Commentary: Is John Edwards' road to redemption in reality TV?

There's hope for John Edwards after all.

If Rod Blagojevich can appear on a television reality show, Texas' Tom Delay can shake and shimmy on "Dancing With the Stars" and a philanderer such as New York's former Gov. Eliot Spitzer can get his own show, then surely Edwards can rebound from his monumental fall from grace after the revelation of his affair with a jezebel he met on a New York street corner.

First thing he needs to learn to do if he's planning a re-emergence, though, is pull on his boogie shoes and learn to dance.

Seems the easiest way for a pol or celebrity to overcome disgrace and infamy is to dance it away on "Dancin' With the Stars" - as did disgraced pol Tom "The Hammer" DeLay and now teenage mom Bristol Palin - or go on Donald Trump's show "The Apprentice" like the ousted Illinois governor, Blagojevich.

Spitzer's show, "Parker Spitzer" - he teams with columnist Kathleen Parker - premiered Monday on CNN. If Spitzer's re-emergence denotes anything, it's that there is no longer any shame in shame.

In a recent opinion piece, Northwestern University media studies professor Laura Kipnis sought to examine the way society's views on scandal have changed. Noting the resurgent or undiminished popularity of South Carolina's "Appalachian-Trails-hiking" - his euphemism for extramarital hanky-panky - Gov. Mark Sanford or Louisiana's cheating conservative Sen. David Vitter, Kipnis asked: "When did we, as a moral community, become such doormats?"

When, indeed?

I'd rather eat a dead cat fried in turpentine than watch Spitzer's show, but I'd love to pop open a cold one with him just for the chance to ask, "What is it like to pay anybody $3,000 for an hour?" or "What can a woman - or two or three - do for that kind of money, besides paint my house?"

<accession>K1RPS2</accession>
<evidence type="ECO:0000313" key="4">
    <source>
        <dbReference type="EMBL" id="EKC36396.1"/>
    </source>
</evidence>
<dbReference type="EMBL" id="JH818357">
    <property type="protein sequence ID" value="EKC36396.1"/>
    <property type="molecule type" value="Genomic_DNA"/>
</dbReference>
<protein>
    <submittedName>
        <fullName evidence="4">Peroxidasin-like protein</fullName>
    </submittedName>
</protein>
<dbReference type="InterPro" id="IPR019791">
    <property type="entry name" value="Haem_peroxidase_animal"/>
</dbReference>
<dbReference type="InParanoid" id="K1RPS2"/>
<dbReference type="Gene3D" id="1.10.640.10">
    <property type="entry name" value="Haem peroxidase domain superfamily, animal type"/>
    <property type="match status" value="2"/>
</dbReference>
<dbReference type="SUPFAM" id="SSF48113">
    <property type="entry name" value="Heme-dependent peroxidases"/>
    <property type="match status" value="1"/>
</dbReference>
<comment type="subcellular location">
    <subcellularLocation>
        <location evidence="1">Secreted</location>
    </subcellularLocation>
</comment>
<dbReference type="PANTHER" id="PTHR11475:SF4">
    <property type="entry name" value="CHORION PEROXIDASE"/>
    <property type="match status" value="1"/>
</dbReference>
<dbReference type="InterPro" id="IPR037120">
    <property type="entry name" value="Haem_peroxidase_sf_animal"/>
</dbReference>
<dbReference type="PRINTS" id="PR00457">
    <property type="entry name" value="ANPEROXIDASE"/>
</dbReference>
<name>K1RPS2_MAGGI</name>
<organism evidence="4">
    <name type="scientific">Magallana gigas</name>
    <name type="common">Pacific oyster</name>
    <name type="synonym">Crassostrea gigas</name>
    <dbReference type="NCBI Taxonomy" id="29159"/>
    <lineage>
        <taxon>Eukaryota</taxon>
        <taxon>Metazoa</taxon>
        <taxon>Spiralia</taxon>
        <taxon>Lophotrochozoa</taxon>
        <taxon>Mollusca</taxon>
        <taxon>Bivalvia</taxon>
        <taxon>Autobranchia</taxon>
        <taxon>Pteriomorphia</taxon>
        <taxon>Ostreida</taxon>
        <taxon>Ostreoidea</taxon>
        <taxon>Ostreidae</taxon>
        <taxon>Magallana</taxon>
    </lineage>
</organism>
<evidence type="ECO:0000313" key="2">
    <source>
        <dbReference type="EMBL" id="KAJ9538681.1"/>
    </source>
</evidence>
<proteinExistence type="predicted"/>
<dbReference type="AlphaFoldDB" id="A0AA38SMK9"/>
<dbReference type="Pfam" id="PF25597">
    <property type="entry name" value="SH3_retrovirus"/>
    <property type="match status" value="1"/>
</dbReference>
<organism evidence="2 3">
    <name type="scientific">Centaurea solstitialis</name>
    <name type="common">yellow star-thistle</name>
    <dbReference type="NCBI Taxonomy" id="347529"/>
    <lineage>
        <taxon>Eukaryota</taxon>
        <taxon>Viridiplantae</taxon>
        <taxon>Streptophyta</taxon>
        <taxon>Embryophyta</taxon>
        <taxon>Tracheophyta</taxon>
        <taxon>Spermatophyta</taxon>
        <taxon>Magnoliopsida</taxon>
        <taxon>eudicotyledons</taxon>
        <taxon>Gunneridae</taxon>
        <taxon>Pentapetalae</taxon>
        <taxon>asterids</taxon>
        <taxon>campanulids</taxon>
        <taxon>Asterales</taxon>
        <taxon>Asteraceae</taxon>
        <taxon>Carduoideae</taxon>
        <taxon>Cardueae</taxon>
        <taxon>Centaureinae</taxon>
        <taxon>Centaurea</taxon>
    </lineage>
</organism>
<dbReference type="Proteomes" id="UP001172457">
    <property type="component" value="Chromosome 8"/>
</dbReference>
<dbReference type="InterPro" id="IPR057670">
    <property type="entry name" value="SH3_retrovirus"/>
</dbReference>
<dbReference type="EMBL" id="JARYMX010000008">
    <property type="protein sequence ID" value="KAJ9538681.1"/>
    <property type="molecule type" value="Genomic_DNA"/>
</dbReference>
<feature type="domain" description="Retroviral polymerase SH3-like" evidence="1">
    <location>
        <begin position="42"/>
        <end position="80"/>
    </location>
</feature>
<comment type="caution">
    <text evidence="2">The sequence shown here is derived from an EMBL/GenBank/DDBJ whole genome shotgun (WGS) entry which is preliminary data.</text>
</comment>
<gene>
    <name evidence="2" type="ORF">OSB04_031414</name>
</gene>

Carnality seems to be the unbowed Spitzer's area of expertise, and it's hard to imagine anyone taking seriously his views on anything else. CNN, inexplicably, is counting on millions of viewers to invite him into their homes via television and hear him expound on national and international issues.

As for Kipnis' contention that we've become doormats when it comes to morality, the reality is probably that we've not become more accepting of immorality, but of hypocrisy. Take Bill Clinton, for instance.

It was widely known that homes was a rake and a scamp from way back, so what for most politicians at the time would have been a politically fatal injury - the Lewinsky scandal - barely inflicted a flesh wound on Clinton.

OK, he was impeached. But his reputation wasn't sullied any more than it already was.

Unlike Spitzer, who was New York's crusading attorney general before becoming governor, Clinton never held himself up as a paragon of virtue battling the forces of evil.

Remember the old saying, "Nothing succeeds like success?"

In the case of Spitzer, Sanford and others, you could change that to nothing succeeds like X-rated excess.